China’s Viral Awakening

By William J. Furney

The Chinese regime has lied and suppressed information about the new coronavirus on such a scale that the mandarins in the halls of power in Beijing must surely wonder where they stand. And at a time when many parts of the powerhouse nation are in effective lockdown, and the capital and other major cities, including Shanghai, all but deserted as millions remain in self-imposed quarantine, the Communist government is in danger of losing control of even their own warped narrative. 

At the end of this week, after more than 1,500 deaths, most of them in Hubei province, of which the outbreak epicentre, Wuhan, is its capital, China said the situation was “overall, under control”. “We have taken the most correct, the most rigorous and decisive measures,” Foreign Minister Wang Yi said in an interview with the Reuters news agency. Few were believing him, including the World Health Organisation, which has since said it doesn’t know when the crisis will end.

This, as it emerged that China’s leader, Xi Jinping, knew about the deadly viral outbreak weeks in advance of speaking publicly about it and at a time — at the start of the year — when China was downplaying any new health crisis in its country. 

One of the medics who tried to alert the world, Li Wenliang, is now dead, having succumbed to the contagion said to have originated from bats in a wet market in Wuhan (bird flu, swine flu, SARS, all from animals, and yet another reason to leave these creatures alone and go vegan). The 34-year-old was forced by police to sign a letter of confession following his WeChat messages that saw him admit to “spreading false rumours” that had “seriously disrupted social order”.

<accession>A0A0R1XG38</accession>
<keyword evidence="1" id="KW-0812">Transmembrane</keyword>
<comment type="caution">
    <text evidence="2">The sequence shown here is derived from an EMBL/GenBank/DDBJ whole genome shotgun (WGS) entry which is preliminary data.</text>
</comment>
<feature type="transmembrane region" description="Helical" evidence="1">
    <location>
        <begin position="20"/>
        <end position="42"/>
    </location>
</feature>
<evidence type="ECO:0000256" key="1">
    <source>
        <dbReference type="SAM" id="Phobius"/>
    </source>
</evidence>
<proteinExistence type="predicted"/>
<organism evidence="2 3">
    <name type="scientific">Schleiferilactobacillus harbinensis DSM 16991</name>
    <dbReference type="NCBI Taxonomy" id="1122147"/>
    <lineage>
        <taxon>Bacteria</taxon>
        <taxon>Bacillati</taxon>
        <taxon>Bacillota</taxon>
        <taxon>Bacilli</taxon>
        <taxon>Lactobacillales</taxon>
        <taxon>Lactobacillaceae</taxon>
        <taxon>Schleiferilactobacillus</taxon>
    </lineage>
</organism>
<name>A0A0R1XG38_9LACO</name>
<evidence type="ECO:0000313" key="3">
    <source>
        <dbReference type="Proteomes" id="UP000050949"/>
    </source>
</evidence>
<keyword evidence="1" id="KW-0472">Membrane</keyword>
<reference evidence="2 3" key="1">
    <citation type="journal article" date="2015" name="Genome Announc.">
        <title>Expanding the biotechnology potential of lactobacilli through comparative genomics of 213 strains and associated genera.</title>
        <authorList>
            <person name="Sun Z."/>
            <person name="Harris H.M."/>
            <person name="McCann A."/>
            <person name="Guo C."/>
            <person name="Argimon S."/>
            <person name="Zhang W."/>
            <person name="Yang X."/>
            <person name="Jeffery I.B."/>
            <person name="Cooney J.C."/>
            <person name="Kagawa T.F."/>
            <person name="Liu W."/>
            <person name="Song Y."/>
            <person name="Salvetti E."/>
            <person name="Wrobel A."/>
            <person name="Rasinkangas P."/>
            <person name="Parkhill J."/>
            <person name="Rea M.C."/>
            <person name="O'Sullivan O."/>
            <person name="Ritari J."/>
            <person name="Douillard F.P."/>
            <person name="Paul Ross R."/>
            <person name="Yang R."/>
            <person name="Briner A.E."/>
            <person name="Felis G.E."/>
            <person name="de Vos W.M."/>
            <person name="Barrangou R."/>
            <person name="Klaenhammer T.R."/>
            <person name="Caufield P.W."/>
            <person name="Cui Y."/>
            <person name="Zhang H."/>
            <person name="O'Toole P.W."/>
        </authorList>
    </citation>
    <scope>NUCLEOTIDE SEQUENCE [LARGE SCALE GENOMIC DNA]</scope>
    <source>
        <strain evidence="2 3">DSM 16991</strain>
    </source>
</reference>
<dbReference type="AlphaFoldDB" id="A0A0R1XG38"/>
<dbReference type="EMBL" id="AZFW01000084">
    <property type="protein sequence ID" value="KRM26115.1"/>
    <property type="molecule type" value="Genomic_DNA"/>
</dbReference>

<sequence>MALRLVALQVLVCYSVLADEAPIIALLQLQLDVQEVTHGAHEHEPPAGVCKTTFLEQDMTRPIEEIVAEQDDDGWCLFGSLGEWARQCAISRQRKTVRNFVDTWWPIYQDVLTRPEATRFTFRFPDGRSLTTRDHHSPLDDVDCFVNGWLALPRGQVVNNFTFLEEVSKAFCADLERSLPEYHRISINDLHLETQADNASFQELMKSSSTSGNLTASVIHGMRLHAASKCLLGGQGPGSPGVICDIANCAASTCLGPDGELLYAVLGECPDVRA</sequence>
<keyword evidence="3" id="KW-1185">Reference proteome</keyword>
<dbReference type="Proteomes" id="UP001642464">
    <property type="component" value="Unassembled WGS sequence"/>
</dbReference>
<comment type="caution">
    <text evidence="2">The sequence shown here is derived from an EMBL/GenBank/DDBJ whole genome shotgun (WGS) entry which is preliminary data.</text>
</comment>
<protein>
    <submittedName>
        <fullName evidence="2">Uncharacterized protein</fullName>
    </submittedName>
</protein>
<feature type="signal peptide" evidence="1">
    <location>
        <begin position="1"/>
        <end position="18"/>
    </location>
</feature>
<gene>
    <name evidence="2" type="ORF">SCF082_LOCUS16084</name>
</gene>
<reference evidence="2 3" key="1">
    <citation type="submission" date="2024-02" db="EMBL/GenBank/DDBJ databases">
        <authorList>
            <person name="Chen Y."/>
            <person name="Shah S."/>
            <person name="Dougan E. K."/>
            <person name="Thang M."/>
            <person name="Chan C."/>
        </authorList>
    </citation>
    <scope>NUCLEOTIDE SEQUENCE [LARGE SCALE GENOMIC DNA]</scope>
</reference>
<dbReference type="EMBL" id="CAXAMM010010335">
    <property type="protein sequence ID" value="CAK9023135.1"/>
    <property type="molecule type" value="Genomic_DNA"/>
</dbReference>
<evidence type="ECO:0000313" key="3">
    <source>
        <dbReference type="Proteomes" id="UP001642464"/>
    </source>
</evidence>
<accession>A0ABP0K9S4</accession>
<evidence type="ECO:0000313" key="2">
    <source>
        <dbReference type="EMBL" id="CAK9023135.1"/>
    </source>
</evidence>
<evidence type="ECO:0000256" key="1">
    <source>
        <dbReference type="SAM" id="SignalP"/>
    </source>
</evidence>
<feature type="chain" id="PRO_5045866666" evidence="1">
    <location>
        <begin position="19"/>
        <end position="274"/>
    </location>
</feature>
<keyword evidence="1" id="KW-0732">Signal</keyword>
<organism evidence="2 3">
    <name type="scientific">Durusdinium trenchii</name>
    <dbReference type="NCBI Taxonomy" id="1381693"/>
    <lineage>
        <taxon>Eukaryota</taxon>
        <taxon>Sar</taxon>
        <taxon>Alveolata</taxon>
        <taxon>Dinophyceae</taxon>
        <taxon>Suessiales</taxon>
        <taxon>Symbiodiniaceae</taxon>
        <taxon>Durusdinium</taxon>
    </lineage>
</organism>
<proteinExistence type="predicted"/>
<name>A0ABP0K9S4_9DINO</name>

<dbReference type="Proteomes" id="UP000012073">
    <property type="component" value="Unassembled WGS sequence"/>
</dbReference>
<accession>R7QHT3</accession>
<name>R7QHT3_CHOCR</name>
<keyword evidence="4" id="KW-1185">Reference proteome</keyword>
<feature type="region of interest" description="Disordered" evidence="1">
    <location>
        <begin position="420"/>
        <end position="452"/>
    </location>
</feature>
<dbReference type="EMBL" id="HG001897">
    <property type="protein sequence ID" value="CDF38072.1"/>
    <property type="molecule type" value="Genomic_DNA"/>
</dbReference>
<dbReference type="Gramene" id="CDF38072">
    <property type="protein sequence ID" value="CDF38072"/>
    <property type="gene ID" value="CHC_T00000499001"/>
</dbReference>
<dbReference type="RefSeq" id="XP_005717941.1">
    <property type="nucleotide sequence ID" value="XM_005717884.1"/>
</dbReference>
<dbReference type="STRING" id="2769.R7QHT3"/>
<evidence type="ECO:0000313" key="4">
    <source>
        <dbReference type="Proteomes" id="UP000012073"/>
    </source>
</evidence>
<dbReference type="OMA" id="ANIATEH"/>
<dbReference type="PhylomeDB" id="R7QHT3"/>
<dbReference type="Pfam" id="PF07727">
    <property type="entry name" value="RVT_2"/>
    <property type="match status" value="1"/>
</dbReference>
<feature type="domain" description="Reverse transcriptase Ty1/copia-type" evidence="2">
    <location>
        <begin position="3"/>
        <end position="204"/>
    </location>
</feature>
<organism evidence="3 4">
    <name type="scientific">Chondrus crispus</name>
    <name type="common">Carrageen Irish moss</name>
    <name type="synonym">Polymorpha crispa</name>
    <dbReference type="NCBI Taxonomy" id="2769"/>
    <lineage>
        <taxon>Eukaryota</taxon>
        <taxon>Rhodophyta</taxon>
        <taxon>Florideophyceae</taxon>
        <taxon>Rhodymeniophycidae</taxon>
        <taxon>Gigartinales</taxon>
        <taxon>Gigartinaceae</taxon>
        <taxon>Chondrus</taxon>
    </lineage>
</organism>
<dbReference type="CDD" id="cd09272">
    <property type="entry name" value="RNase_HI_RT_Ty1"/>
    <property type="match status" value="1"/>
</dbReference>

Even when the doctor had passed away, the Chinese authorities — desperate to save face all over again — couldn’t get their story straight and tried to spin it. No, he wasn’t dead, but on life support. And, hours later, yes, OK, he has died. 

Li’s death prompted an outpouring of grief on an enormous scale across China, evidenced on its Weibo social media platform that’s the country’s equivalent of Twitter, but not really, because it, along with everything else to do with the internet in China, is heavily censored and part of the Great Firewall of China. Posts about Li that contained criticism of the Chinese authorities, including with relevant hashtags, were swiftly removed by China’s army of censors. 

I noted one that asked: “Is this the kind of country we’ve become?”

Because the Communist Party and its Politburo were supposed to be the saviours of all the billion-plus people of China. Now, increasingly, they’ve betrayed their people, and the wider world, in trying to keep everyone blind to any kind of truth.

It’s not that the new virus may have a particularly high mortality rate — so far, it doesn’t, as “ordinary flu” kills well in excess of half a million people around the world each year (over 650,000). The problem is the lies and deception on just about every level from the Chinese government, and it has to stop. 

Years ago, I interviewed Jung Chang, author of bestsellers Wild Swans and Mau: The Untold Story — the latter with her Irish husband and historian, Jon Halliday, who joined the interview, at a luxury villa in Bali — and she could not have made her disdain any clearer.

At some point China will have its real awakening, a time when the people will no longer endure or accept one-party totalitarianism, a time when when they will rise up and say they will no longer put up with being cut off from the digital world and denied critical, or any, information — a time when the public, wholesale, reject censorship, suppression and oppression and when the Chinese can truly join the rest of the world as a free people who make their own choices and live as they want. 

That day may not be all that far away. Because the Great Leap Forward is resulting in a Big Step Backwards.

  • Title photograph of China’s president, Xi Jinping (centre-right, with hand outstretched), by state news agency Xinhua, in what it said was a visit to a health centre in Beijing this week. 

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